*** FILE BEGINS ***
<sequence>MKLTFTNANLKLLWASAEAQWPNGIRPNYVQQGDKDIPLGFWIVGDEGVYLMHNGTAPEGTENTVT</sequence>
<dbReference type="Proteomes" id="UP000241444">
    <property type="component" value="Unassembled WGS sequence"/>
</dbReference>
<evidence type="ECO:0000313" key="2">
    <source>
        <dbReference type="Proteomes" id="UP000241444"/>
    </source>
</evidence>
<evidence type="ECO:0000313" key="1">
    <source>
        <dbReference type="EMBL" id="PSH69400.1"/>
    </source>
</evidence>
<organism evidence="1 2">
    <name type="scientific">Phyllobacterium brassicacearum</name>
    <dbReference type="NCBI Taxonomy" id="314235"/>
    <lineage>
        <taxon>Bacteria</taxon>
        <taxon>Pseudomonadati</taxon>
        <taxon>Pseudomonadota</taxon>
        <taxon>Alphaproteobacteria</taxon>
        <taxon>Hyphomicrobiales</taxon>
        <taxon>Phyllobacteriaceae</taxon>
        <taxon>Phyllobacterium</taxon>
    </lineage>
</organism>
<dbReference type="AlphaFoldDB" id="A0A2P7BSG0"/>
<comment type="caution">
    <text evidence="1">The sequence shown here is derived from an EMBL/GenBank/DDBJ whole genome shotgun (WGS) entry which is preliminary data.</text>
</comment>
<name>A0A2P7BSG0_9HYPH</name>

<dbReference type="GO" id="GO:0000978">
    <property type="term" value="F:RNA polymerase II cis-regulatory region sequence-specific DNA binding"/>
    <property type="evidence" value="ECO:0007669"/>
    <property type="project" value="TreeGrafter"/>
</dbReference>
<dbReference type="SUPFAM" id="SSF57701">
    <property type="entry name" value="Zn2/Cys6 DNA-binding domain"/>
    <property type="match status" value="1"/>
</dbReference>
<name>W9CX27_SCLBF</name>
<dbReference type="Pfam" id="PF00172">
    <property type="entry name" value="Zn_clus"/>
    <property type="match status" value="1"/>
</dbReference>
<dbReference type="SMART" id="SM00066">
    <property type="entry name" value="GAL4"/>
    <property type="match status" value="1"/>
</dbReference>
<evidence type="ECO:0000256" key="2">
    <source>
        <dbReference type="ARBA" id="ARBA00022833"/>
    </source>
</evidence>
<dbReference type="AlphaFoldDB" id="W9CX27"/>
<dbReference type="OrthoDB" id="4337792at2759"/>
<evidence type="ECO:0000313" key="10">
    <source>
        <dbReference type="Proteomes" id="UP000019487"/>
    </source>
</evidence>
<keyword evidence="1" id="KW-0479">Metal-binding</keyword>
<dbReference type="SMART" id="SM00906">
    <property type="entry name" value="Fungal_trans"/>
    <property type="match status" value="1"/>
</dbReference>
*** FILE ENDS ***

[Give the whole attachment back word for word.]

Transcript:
<sequence>MKLTFTNANLKLLWASAEAQWPNGIRPNYVQQGDKDIPLGFWIVGDEGVYLMHNGTAPEGTENTVT</sequence>
<dbReference type="Proteomes" id="UP000241444">
    <property type="component" value="Unassembled WGS sequence"/>
</dbReference>
<evidence type="ECO:0000313" key="2">
    <source>
        <dbReference type="Proteomes" id="UP000241444"/>
    </source>
</evidence>
<evidence type="ECO:0000313" key="1">
    <source>
        <dbReference type="EMBL" id="PSH69400.1"/>
    </source>
</evidence>
<organism evidence="1 2">
    <name type="scientific">Phyllobacterium brassicacearum</name>
    <dbReference type="NCBI Taxonomy" id="314235"/>
    <lineage>
        <taxon>Bacteria</taxon>
        <taxon>Pseudomonadati</taxon>
        <taxon>Pseudomonadota</taxon>
        <taxon>Alphaproteobacteria</taxon>
        <taxon>Hyphomicrobiales</taxon>
        <taxon>Phyllobacteriaceae</taxon>
        <taxon>Phyllobacterium</taxon>
    </lineage>
</organism>
<dbReference type="AlphaFoldDB" id="A0A2P7BSG0"/>
<comment type="caution">
    <text evidence="1">The sequence shown here is derived from an EMBL/GenBank/DDBJ whole genome shotgun (WGS) entry which is preliminary data.</text>
</comment>
<name>A0A2P7BSG0_9HYPH</name>

<dbReference type="GO" id="GO:0000978">
    <property type="term" value="F:RNA polymerase II cis-regulatory region sequence-specific DNA binding"/>
    <property type="evidence" value="ECO:0007669"/>
    <property type="project" value="TreeGrafter"/>
</dbReference>
<dbReference type="SUPFAM" id="SSF57701">
    <property type="entry name" value="Zn2/Cys6 DNA-binding domain"/>
    <property type="match status" value="1"/>
</dbReference>
<name>W9CX27_SCLBF</name>
<dbReference type="Pfam" id="PF00172">
    <property type="entry name" value="Zn_clus"/>
    <property type="match status" value="1"/>
</dbReference>
<dbReference type="SMART" id="SM00066">
    <property type="entry name" value="GAL4"/>
    <property type="match status" value="1"/>
</dbReference>
<evidence type="ECO:0000256" key="2">
    <source>
        <dbReference type="ARBA" id="ARBA00022833"/>
    </source>
</evidence>
<dbReference type="AlphaFoldDB" id="W9CX27"/>
<dbReference type="OrthoDB" id="4337792at2759"/>
<evidence type="ECO:0000313" key="10">
    <source>
        <dbReference type="Proteomes" id="UP000019487"/>
    </source>
</evidence>
<keyword evidence="1" id="KW-0479">Metal-binding</keyword>
<dbReference type="SMART" id="SM00906">
    <property type="entry name" value="Fungal_trans"/>
    <property type="match status" value="1"/>
</dbReference>